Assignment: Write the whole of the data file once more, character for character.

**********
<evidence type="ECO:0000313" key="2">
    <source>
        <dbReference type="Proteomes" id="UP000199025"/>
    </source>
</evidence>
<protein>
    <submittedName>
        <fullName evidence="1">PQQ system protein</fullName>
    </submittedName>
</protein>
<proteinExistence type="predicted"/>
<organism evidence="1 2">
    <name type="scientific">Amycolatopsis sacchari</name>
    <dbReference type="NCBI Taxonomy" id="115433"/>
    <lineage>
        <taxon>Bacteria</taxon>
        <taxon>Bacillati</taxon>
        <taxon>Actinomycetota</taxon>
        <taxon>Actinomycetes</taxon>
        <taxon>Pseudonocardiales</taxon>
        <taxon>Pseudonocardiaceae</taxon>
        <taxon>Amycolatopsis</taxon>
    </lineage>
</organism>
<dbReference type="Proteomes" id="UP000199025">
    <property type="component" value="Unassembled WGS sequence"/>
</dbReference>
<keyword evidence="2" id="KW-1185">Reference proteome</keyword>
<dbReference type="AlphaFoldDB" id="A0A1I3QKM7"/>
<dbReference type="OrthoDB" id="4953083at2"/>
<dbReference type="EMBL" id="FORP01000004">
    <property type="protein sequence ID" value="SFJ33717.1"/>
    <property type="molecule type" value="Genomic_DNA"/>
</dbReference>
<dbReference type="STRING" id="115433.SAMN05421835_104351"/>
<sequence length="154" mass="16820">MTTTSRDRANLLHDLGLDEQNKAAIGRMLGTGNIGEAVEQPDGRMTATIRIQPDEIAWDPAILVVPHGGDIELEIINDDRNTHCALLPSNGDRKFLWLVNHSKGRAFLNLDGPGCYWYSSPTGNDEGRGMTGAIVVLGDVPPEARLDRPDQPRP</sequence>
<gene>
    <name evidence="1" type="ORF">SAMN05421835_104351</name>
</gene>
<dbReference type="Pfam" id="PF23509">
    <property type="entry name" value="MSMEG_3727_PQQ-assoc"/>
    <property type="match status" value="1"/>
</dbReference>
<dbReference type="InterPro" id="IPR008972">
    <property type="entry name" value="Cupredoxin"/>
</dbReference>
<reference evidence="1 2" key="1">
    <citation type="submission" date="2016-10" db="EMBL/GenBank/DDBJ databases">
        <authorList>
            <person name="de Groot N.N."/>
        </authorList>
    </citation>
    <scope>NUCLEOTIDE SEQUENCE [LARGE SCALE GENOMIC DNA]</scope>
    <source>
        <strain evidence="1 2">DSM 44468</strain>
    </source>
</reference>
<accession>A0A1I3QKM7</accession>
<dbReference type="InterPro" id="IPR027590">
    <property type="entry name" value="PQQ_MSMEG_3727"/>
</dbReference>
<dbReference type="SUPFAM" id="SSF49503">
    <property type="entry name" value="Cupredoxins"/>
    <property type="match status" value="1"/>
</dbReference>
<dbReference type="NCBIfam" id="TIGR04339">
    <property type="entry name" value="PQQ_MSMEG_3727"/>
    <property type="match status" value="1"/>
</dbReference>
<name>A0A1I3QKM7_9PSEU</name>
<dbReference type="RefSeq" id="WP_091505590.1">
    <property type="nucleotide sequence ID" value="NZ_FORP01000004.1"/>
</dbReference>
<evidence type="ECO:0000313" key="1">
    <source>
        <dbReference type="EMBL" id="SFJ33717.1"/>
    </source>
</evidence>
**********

<evidence type="ECO:0000313" key="2">
    <source>
        <dbReference type="Proteomes" id="UP000199025"/>
    </source>
</evidence>
<protein>
    <submittedName>
        <fullName evidence="1">PQQ system protein</fullName>
    </submittedName>
</protein>
<proteinExistence type="predicted"/>
<organism evidence="1 2">
    <name type="scientific">Amycolatopsis sacchari</name>
    <dbReference type="NCBI Taxonomy" id="115433"/>
    <lineage>
        <taxon>Bacteria</taxon>
        <taxon>Bacillati</taxon>
        <taxon>Actinomycetota</taxon>
        <taxon>Actinomycetes</taxon>
        <taxon>Pseudonocardiales</taxon>
        <taxon>Pseudonocardiaceae</taxon>
        <taxon>Amycolatopsis</taxon>
    </lineage>
</organism>
<dbReference type="Proteomes" id="UP000199025">
    <property type="component" value="Unassembled WGS sequence"/>
</dbReference>
<keyword evidence="2" id="KW-1185">Reference proteome</keyword>
<dbReference type="AlphaFoldDB" id="A0A1I3QKM7"/>
<dbReference type="OrthoDB" id="4953083at2"/>
<dbReference type="EMBL" id="FORP01000004">
    <property type="protein sequence ID" value="SFJ33717.1"/>
    <property type="molecule type" value="Genomic_DNA"/>
</dbReference>
<dbReference type="STRING" id="115433.SAMN05421835_104351"/>
<sequence length="154" mass="16820">MTTTSRDRANLLHDLGLDEQNKAAIGRMLGTGNIGEAVEQPDGRMTATIRIQPDEIAWDPAILVVPHGGDIELEIINDDRNTHCALLPSNGDRKFLWLVNHSKGRAFLNLDGPGCYWYSSPTGNDEGRGMTGAIVVLGDVPPEARLDRPDQPRP</sequence>
<gene>
    <name evidence="1" type="ORF">SAMN05421835_104351</name>
</gene>
<dbReference type="Pfam" id="PF23509">
    <property type="entry name" value="MSMEG_3727_PQQ-assoc"/>
    <property type="match status" value="1"/>
</dbReference>
<dbReference type="InterPro" id="IPR008972">
    <property type="entry name" value="Cupredoxin"/>
</dbReference>
<reference evidence="1 2" key="1">
    <citation type="submission" date="2016-10" db="EMBL/GenBank/DDBJ databases">
        <authorList>
            <person name="de Groot N.N."/>
        </authorList>
    </citation>
    <scope>NUCLEOTIDE SEQUENCE [LARGE SCALE GENOMIC DNA]</scope>
    <source>
        <strain evidence="1 2">DSM 44468</strain>
    </source>
</reference>
<accession>A0A1I3QKM7</accession>
<dbReference type="InterPro" id="IPR027590">
    <property type="entry name" value="PQQ_MSMEG_3727"/>
</dbReference>
<dbReference type="SUPFAM" id="SSF49503">
    <property type="entry name" value="Cupredoxins"/>
    <property type="match status" value="1"/>
</dbReference>
<dbReference type="NCBIfam" id="TIGR04339">
    <property type="entry name" value="PQQ_MSMEG_3727"/>
    <property type="match status" value="1"/>
</dbReference>
<name>A0A1I3QKM7_9PSEU</name>
<dbReference type="RefSeq" id="WP_091505590.1">
    <property type="nucleotide sequence ID" value="NZ_FORP01000004.1"/>
</dbReference>
<evidence type="ECO:0000313" key="1">
    <source>
        <dbReference type="EMBL" id="SFJ33717.1"/>
    </source>
</evidence>